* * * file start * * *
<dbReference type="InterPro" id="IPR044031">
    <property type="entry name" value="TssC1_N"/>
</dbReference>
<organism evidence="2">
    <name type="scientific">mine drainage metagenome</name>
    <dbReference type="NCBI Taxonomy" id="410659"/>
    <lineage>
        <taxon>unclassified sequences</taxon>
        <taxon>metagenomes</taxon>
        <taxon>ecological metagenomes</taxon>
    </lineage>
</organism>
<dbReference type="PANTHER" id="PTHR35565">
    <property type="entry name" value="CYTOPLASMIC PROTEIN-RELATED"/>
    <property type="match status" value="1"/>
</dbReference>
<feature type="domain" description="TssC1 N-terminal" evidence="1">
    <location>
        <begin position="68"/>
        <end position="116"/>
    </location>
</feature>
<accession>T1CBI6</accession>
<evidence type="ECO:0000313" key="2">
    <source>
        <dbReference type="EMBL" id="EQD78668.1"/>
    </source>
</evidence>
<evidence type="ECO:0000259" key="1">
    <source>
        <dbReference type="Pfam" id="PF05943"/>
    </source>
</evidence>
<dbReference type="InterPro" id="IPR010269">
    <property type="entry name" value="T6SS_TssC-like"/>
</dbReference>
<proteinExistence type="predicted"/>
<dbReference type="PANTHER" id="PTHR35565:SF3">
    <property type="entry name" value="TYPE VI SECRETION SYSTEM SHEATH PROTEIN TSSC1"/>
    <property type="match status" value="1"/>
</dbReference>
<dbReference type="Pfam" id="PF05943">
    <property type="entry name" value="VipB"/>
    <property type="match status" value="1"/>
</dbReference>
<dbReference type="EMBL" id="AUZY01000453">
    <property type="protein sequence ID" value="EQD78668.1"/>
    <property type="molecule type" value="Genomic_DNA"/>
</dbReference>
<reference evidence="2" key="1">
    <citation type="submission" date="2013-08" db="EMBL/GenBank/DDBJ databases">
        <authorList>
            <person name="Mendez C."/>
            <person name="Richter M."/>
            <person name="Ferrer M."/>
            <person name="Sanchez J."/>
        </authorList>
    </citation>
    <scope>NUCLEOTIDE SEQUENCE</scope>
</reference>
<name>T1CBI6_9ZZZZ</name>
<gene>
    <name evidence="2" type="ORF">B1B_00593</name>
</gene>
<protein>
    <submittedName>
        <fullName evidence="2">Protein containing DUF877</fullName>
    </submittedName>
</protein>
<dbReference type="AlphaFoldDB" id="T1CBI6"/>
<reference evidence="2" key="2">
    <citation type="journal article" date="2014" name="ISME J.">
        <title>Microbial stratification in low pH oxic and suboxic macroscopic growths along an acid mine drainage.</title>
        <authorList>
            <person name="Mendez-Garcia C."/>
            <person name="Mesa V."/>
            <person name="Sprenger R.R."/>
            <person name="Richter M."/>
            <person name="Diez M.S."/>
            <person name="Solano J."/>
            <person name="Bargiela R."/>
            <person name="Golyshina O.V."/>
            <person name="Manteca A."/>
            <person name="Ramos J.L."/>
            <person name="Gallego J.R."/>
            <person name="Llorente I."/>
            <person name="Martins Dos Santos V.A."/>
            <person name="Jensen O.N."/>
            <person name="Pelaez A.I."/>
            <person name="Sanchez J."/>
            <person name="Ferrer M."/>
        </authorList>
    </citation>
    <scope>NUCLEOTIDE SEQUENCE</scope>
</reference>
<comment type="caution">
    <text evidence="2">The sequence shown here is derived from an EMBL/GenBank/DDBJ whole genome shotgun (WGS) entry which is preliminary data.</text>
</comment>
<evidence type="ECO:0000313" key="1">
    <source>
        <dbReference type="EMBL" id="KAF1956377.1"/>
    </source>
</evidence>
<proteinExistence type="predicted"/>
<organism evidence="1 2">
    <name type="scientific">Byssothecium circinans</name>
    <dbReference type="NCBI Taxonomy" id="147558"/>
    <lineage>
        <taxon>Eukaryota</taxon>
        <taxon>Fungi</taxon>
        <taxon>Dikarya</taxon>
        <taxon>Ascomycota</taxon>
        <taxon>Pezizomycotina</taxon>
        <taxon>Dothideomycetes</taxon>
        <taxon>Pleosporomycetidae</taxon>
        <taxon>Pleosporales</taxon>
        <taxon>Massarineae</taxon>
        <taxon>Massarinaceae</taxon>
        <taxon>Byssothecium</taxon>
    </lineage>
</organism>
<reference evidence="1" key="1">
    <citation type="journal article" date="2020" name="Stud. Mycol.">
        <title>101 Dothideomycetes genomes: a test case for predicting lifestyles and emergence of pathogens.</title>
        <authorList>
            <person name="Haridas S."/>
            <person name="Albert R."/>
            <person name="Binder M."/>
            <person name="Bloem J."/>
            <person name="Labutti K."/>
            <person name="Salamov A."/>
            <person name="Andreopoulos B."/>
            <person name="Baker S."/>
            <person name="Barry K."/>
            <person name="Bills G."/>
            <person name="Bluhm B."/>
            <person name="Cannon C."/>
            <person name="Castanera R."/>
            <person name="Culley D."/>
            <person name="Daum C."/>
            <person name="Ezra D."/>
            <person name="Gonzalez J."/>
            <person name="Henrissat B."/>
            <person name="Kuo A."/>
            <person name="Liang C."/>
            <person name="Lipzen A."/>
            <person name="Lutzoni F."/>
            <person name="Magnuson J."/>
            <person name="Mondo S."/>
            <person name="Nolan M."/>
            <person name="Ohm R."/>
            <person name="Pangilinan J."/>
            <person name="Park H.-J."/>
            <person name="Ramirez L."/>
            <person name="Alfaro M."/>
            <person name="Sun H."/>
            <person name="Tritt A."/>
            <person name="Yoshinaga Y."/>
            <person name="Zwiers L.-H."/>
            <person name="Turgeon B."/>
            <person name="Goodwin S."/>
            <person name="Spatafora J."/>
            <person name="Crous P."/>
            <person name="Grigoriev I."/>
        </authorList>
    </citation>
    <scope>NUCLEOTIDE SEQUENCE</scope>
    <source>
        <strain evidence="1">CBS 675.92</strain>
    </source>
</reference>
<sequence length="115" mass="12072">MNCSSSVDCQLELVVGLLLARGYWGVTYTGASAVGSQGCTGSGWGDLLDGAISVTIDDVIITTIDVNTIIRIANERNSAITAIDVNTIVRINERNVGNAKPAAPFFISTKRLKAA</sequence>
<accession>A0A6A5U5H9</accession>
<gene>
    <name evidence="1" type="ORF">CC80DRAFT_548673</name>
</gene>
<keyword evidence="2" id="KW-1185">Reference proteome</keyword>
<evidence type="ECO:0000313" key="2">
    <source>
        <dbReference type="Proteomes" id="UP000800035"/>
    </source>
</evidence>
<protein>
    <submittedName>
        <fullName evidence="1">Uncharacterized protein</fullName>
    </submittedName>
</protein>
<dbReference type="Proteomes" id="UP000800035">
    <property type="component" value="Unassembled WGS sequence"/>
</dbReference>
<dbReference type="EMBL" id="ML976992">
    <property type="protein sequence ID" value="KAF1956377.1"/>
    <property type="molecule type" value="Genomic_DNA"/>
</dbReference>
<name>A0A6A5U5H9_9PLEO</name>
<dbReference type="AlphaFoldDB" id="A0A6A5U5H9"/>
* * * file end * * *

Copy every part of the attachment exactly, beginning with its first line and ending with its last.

<dbReference type="InterPro" id="IPR044031">
    <property type="entry name" value="TssC1_N"/>
</dbReference>
<organism evidence="2">
    <name type="scientific">mine drainage metagenome</name>
    <dbReference type="NCBI Taxonomy" id="410659"/>
    <lineage>
        <taxon>unclassified sequences</taxon>
        <taxon>metagenomes</taxon>
        <taxon>ecological metagenomes</taxon>
    </lineage>
</organism>
<dbReference type="PANTHER" id="PTHR35565">
    <property type="entry name" value="CYTOPLASMIC PROTEIN-RELATED"/>
    <property type="match status" value="1"/>
</dbReference>
<feature type="domain" description="TssC1 N-terminal" evidence="1">
    <location>
        <begin position="68"/>
        <end position="116"/>
    </location>
</feature>
<accession>T1CBI6</accession>
<evidence type="ECO:0000313" key="2">
    <source>
        <dbReference type="EMBL" id="EQD78668.1"/>
    </source>
</evidence>
<evidence type="ECO:0000259" key="1">
    <source>
        <dbReference type="Pfam" id="PF05943"/>
    </source>
</evidence>
<dbReference type="InterPro" id="IPR010269">
    <property type="entry name" value="T6SS_TssC-like"/>
</dbReference>
<proteinExistence type="predicted"/>
<dbReference type="PANTHER" id="PTHR35565:SF3">
    <property type="entry name" value="TYPE VI SECRETION SYSTEM SHEATH PROTEIN TSSC1"/>
    <property type="match status" value="1"/>
</dbReference>
<dbReference type="Pfam" id="PF05943">
    <property type="entry name" value="VipB"/>
    <property type="match status" value="1"/>
</dbReference>
<dbReference type="EMBL" id="AUZY01000453">
    <property type="protein sequence ID" value="EQD78668.1"/>
    <property type="molecule type" value="Genomic_DNA"/>
</dbReference>
<reference evidence="2" key="1">
    <citation type="submission" date="2013-08" db="EMBL/GenBank/DDBJ databases">
        <authorList>
            <person name="Mendez C."/>
            <person name="Richter M."/>
            <person name="Ferrer M."/>
            <person name="Sanchez J."/>
        </authorList>
    </citation>
    <scope>NUCLEOTIDE SEQUENCE</scope>
</reference>
<name>T1CBI6_9ZZZZ</name>
<gene>
    <name evidence="2" type="ORF">B1B_00593</name>
</gene>
<protein>
    <submittedName>
        <fullName evidence="2">Protein containing DUF877</fullName>
    </submittedName>
</protein>
<dbReference type="AlphaFoldDB" id="T1CBI6"/>
<reference evidence="2" key="2">
    <citation type="journal article" date="2014" name="ISME J.">
        <title>Microbial stratification in low pH oxic and suboxic macroscopic growths along an acid mine drainage.</title>
        <authorList>
            <person name="Mendez-Garcia C."/>
            <person name="Mesa V."/>
            <person name="Sprenger R.R."/>
            <person name="Richter M."/>
            <person name="Diez M.S."/>
            <person name="Solano J."/>
            <person name="Bargiela R."/>
            <person name="Golyshina O.V."/>
            <person name="Manteca A."/>
            <person name="Ramos J.L."/>
            <person name="Gallego J.R."/>
            <person name="Llorente I."/>
            <person name="Martins Dos Santos V.A."/>
            <person name="Jensen O.N."/>
            <person name="Pelaez A.I."/>
            <person name="Sanchez J."/>
            <person name="Ferrer M."/>
        </authorList>
    </citation>
    <scope>NUCLEOTIDE SEQUENCE</scope>
</reference>
<comment type="caution">
    <text evidence="2">The sequence shown here is derived from an EMBL/GenBank/DDBJ whole genome shotgun (WGS) entry which is preliminary data.</text>
</comment>
<evidence type="ECO:0000313" key="1">
    <source>
        <dbReference type="EMBL" id="KAF1956377.1"/>
    </source>
</evidence>
<proteinExistence type="predicted"/>
<organism evidence="1 2">
    <name type="scientific">Byssothecium circinans</name>
    <dbReference type="NCBI Taxonomy" id="147558"/>
    <lineage>
        <taxon>Eukaryota</taxon>
        <taxon>Fungi</taxon>
        <taxon>Dikarya</taxon>
        <taxon>Ascomycota</taxon>
        <taxon>Pezizomycotina</taxon>
        <taxon>Dothideomycetes</taxon>
        <taxon>Pleosporomycetidae</taxon>
        <taxon>Pleosporales</taxon>
        <taxon>Massarineae</taxon>
        <taxon>Massarinaceae</taxon>
        <taxon>Byssothecium</taxon>
    </lineage>
</organism>
<reference evidence="1" key="1">
    <citation type="journal article" date="2020" name="Stud. Mycol.">
        <title>101 Dothideomycetes genomes: a test case for predicting lifestyles and emergence of pathogens.</title>
        <authorList>
            <person name="Haridas S."/>
            <person name="Albert R."/>
            <person name="Binder M."/>
            <person name="Bloem J."/>
            <person name="Labutti K."/>
            <person name="Salamov A."/>
            <person name="Andreopoulos B."/>
            <person name="Baker S."/>
            <person name="Barry K."/>
            <person name="Bills G."/>
            <person name="Bluhm B."/>
            <person name="Cannon C."/>
            <person name="Castanera R."/>
            <person name="Culley D."/>
            <person name="Daum C."/>
            <person name="Ezra D."/>
            <person name="Gonzalez J."/>
            <person name="Henrissat B."/>
            <person name="Kuo A."/>
            <person name="Liang C."/>
            <person name="Lipzen A."/>
            <person name="Lutzoni F."/>
            <person name="Magnuson J."/>
            <person name="Mondo S."/>
            <person name="Nolan M."/>
            <person name="Ohm R."/>
            <person name="Pangilinan J."/>
            <person name="Park H.-J."/>
            <person name="Ramirez L."/>
            <person name="Alfaro M."/>
            <person name="Sun H."/>
            <person name="Tritt A."/>
            <person name="Yoshinaga Y."/>
            <person name="Zwiers L.-H."/>
            <person name="Turgeon B."/>
            <person name="Goodwin S."/>
            <person name="Spatafora J."/>
            <person name="Crous P."/>
            <person name="Grigoriev I."/>
        </authorList>
    </citation>
    <scope>NUCLEOTIDE SEQUENCE</scope>
    <source>
        <strain evidence="1">CBS 675.92</strain>
    </source>
</reference>
<sequence length="115" mass="12072">MNCSSSVDCQLELVVGLLLARGYWGVTYTGASAVGSQGCTGSGWGDLLDGAISVTIDDVIITTIDVNTIIRIANERNSAITAIDVNTIVRINERNVGNAKPAAPFFISTKRLKAA</sequence>
<accession>A0A6A5U5H9</accession>
<gene>
    <name evidence="1" type="ORF">CC80DRAFT_548673</name>
</gene>
<keyword evidence="2" id="KW-1185">Reference proteome</keyword>
<evidence type="ECO:0000313" key="2">
    <source>
        <dbReference type="Proteomes" id="UP000800035"/>
    </source>
</evidence>
<protein>
    <submittedName>
        <fullName evidence="1">Uncharacterized protein</fullName>
    </submittedName>
</protein>
<dbReference type="Proteomes" id="UP000800035">
    <property type="component" value="Unassembled WGS sequence"/>
</dbReference>
<dbReference type="EMBL" id="ML976992">
    <property type="protein sequence ID" value="KAF1956377.1"/>
    <property type="molecule type" value="Genomic_DNA"/>
</dbReference>
<name>A0A6A5U5H9_9PLEO</name>
<dbReference type="AlphaFoldDB" id="A0A6A5U5H9"/>